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Clin Infect Dis. 2002 Oct 15;35(8):943-9. Epub 2002 Sep 23.

An outbreak of febrile gastroenteritis associated with delicatessen meat contaminated with Listeria monocytogenes.

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  • 1Acute Communicable Disease Control Unit, Los Angeles County Department of Health Services/Public Health, Los Angeles, CA 90005, USA.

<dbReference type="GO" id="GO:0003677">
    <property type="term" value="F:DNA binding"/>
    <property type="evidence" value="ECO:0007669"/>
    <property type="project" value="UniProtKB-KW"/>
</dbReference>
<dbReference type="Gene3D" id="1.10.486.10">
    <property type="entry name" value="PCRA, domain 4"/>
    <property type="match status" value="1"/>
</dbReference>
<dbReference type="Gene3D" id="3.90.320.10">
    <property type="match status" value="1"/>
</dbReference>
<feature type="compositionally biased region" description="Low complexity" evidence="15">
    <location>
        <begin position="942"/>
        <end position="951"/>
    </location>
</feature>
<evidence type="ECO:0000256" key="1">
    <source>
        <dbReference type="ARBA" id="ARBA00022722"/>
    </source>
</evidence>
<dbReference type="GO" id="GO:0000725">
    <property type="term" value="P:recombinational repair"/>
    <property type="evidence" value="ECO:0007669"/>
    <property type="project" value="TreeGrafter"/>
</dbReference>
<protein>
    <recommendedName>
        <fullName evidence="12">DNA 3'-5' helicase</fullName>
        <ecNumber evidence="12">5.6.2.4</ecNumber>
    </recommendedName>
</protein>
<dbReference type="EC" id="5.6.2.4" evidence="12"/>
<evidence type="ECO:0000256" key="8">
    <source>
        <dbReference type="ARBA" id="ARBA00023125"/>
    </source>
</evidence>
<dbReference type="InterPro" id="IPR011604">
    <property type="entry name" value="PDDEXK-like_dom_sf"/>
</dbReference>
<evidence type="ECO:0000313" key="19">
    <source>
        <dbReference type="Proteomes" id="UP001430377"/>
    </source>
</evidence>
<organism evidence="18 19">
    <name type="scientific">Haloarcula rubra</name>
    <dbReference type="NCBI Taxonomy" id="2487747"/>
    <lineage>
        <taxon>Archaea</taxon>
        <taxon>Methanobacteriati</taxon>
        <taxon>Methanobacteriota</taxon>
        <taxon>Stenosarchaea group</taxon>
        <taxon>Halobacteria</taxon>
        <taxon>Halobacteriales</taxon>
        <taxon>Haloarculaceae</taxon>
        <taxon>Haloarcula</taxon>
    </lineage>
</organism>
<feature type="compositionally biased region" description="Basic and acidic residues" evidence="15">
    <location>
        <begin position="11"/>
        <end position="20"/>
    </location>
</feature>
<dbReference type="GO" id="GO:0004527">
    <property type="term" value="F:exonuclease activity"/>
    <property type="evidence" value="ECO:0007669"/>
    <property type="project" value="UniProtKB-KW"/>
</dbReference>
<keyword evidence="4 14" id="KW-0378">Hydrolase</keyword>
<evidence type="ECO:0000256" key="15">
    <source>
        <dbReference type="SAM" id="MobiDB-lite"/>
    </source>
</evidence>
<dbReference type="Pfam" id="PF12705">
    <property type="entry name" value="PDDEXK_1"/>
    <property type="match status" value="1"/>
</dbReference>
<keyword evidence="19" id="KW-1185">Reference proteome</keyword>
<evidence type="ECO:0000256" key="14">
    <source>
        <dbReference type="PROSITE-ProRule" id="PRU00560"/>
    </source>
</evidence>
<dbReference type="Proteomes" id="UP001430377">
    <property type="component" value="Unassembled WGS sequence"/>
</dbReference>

In June 2001, the Los Angeles County Department of Health Services/Public Health conducted a cohort study of an outbreak of acute febrile gastroenteritis among 16 of 44 healthy attendees of a catered party. The median age of the attendees who became ill was 15.5 years. Symptoms included body aches (in 88% of attendees), fever (81%), headache (81%), diarrhea (63%), and vomiting (56%). Illness was associated with ingestion of precooked, sliced turkey (P=.000004). Six stool specimens yielded Listeria monocytogenes. Leftover turkey yielded L. monocytogenes, 1.6x10(9) cfu/g. All isolates were serotype 1/2a and had matching molecular fingerprints. Clusters of suspect cases were identified among attendees at 2 other catered events, but no additional cases were confirmed. This is only the third reported outbreak of L. monocytogenes-associated gastroenteritis in the United States. In cases of febrile gastroenteritis for which routine cultures for enteric pathogens are negative, clinicians should suspect listeriosis and should consider asking laboratories to retain stool specimens to expedite testing for Listeria organisms.

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